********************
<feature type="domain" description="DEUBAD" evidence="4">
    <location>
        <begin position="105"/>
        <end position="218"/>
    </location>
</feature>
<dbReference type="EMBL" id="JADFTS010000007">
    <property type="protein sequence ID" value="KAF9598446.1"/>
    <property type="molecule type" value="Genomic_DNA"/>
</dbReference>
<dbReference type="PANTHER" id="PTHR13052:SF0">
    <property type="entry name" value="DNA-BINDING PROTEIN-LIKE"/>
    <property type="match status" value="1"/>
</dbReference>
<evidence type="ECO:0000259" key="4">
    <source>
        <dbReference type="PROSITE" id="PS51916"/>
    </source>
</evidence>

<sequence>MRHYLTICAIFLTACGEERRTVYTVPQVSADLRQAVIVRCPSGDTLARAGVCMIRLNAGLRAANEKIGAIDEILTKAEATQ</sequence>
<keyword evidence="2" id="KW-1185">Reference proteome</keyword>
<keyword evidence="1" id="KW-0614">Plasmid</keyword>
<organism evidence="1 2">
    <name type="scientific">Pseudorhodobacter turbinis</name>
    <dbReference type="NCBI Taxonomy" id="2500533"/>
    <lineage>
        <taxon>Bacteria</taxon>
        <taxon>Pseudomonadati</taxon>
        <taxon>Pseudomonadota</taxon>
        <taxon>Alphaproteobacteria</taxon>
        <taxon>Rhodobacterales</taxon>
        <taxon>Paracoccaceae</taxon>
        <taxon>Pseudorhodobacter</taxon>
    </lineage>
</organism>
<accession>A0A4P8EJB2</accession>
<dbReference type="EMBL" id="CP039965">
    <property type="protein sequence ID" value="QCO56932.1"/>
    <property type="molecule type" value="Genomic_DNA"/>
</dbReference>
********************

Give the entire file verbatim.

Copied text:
<feature type="domain" description="DEUBAD" evidence="4">
    <location>
        <begin position="105"/>
        <end position="218"/>
    </location>
</feature>
<dbReference type="EMBL" id="JADFTS010000007">
    <property type="protein sequence ID" value="KAF9598446.1"/>
    <property type="molecule type" value="Genomic_DNA"/>
</dbReference>
<dbReference type="PANTHER" id="PTHR13052:SF0">
    <property type="entry name" value="DNA-BINDING PROTEIN-LIKE"/>
    <property type="match status" value="1"/>
</dbReference>
<evidence type="ECO:0000259" key="4">
    <source>
        <dbReference type="PROSITE" id="PS51916"/>
    </source>
</evidence>

<sequence>MRHYLTICAIFLTACGEERRTVYTVPQVSADLRQAVIVRCPSGDTLARAGVCMIRLNAGLRAANEKIGAIDEILTKAEATQ</sequence>
<keyword evidence="2" id="KW-1185">Reference proteome</keyword>
<keyword evidence="1" id="KW-0614">Plasmid</keyword>
<organism evidence="1 2">
    <name type="scientific">Pseudorhodobacter turbinis</name>
    <dbReference type="NCBI Taxonomy" id="2500533"/>
    <lineage>
        <taxon>Bacteria</taxon>
        <taxon>Pseudomonadati</taxon>
        <taxon>Pseudomonadota</taxon>
        <taxon>Alphaproteobacteria</taxon>
        <taxon>Rhodobacterales</taxon>
        <taxon>Paracoccaceae</taxon>
        <taxon>Pseudorhodobacter</taxon>
    </lineage>
</organism>
<accession>A0A4P8EJB2</accession>
<dbReference type="EMBL" id="CP039965">
    <property type="protein sequence ID" value="QCO56932.1"/>
    <property type="molecule type" value="Genomic_DNA"/>
</dbReference>